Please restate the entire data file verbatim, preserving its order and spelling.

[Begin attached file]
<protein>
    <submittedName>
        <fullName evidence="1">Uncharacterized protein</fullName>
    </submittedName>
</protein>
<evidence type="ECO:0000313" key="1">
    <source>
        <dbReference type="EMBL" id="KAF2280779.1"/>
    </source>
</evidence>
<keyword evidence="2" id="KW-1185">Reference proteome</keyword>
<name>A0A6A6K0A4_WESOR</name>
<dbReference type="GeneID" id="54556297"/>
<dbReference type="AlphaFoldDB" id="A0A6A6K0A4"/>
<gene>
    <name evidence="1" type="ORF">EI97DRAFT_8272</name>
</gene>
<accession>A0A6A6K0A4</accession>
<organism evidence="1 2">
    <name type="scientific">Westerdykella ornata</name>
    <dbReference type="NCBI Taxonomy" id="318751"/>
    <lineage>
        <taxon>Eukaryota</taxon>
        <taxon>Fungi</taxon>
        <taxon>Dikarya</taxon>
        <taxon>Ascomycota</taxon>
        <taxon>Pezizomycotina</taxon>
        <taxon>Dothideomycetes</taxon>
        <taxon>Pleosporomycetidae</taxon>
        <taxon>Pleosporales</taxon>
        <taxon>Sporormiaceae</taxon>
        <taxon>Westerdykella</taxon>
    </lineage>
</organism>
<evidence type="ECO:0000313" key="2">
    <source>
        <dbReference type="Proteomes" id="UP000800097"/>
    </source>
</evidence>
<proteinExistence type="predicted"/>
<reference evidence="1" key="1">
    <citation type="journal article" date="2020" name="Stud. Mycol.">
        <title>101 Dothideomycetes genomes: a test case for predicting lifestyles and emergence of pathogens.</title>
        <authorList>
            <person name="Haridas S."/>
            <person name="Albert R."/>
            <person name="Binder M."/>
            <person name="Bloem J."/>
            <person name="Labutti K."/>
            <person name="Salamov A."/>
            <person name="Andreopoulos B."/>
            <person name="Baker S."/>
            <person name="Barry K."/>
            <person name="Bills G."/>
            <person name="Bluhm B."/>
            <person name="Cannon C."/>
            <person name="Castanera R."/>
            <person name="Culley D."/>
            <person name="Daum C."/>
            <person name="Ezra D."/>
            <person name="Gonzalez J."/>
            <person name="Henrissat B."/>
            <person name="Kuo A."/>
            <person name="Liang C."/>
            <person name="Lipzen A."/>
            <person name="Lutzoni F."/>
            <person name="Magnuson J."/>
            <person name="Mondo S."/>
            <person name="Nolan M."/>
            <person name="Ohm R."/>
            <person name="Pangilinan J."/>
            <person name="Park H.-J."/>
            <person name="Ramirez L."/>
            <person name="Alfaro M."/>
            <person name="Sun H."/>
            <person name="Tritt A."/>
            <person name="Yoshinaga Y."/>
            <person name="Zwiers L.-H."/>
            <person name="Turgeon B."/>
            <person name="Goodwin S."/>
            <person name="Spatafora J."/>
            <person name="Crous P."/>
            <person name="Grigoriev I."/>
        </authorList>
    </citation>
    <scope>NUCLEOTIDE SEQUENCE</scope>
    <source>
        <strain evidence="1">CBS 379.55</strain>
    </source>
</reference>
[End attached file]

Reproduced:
<protein>
    <submittedName>
        <fullName evidence="1">Uncharacterized protein</fullName>
    </submittedName>
</protein>
<evidence type="ECO:0000313" key="1">
    <source>
        <dbReference type="EMBL" id="KAF2280779.1"/>
    </source>
</evidence>
<keyword evidence="2" id="KW-1185">Reference proteome</keyword>
<name>A0A6A6K0A4_WESOR</name>
<dbReference type="GeneID" id="54556297"/>
<dbReference type="AlphaFoldDB" id="A0A6A6K0A4"/>
<gene>
    <name evidence="1" type="ORF">EI97DRAFT_8272</name>
</gene>
<accession>A0A6A6K0A4</accession>
<organism evidence="1 2">
    <name type="scientific">Westerdykella ornata</name>
    <dbReference type="NCBI Taxonomy" id="318751"/>
    <lineage>
        <taxon>Eukaryota</taxon>
        <taxon>Fungi</taxon>
        <taxon>Dikarya</taxon>
        <taxon>Ascomycota</taxon>
        <taxon>Pezizomycotina</taxon>
        <taxon>Dothideomycetes</taxon>
        <taxon>Pleosporomycetidae</taxon>
        <taxon>Pleosporales</taxon>
        <taxon>Sporormiaceae</taxon>
        <taxon>Westerdykella</taxon>
    </lineage>
</organism>
<evidence type="ECO:0000313" key="2">
    <source>
        <dbReference type="Proteomes" id="UP000800097"/>
    </source>
</evidence>
<proteinExistence type="predicted"/>
<reference evidence="1" key="1">
    <citation type="journal article" date="2020" name="Stud. Mycol.">
        <title>101 Dothideomycetes genomes: a test case for predicting lifestyles and emergence of pathogens.</title>
        <authorList>
            <person name="Haridas S."/>
            <person name="Albert R."/>
            <person name="Binder M."/>
            <person name="Bloem J."/>
            <person name="Labutti K."/>
            <person name="Salamov A."/>
            <person name="Andreopoulos B."/>
            <person name="Baker S."/>
            <person name="Barry K."/>
            <person name="Bills G."/>
            <person name="Bluhm B."/>
            <person name="Cannon C."/>
            <person name="Castanera R."/>
            <person name="Culley D."/>
            <person name="Daum C."/>
            <person name="Ezra D."/>
            <person name="Gonzalez J."/>
            <person name="Henrissat B."/>
            <person name="Kuo A."/>
            <person name="Liang C."/>
            <person name="Lipzen A."/>
            <person name="Lutzoni F."/>
            <person name="Magnuson J."/>
            <person name="Mondo S."/>
            <person name="Nolan M."/>
            <person name="Ohm R."/>
            <person name="Pangilinan J."/>
            <person name="Park H.-J."/>
            <person name="Ramirez L."/>
            <person name="Alfaro M."/>
            <person name="Sun H."/>
            <person name="Tritt A."/>
            <person name="Yoshinaga Y."/>
            <person name="Zwiers L.-H."/>
            <person name="Turgeon B."/>
            <person name="Goodwin S."/>
            <person name="Spatafora J."/>
            <person name="Crous P."/>
            <person name="Grigoriev I."/>
        </authorList>
    </citation>
    <scope>NUCLEOTIDE SEQUENCE</scope>
    <source>
        <strain evidence="1">CBS 379.55</strain>
    </source>
</reference>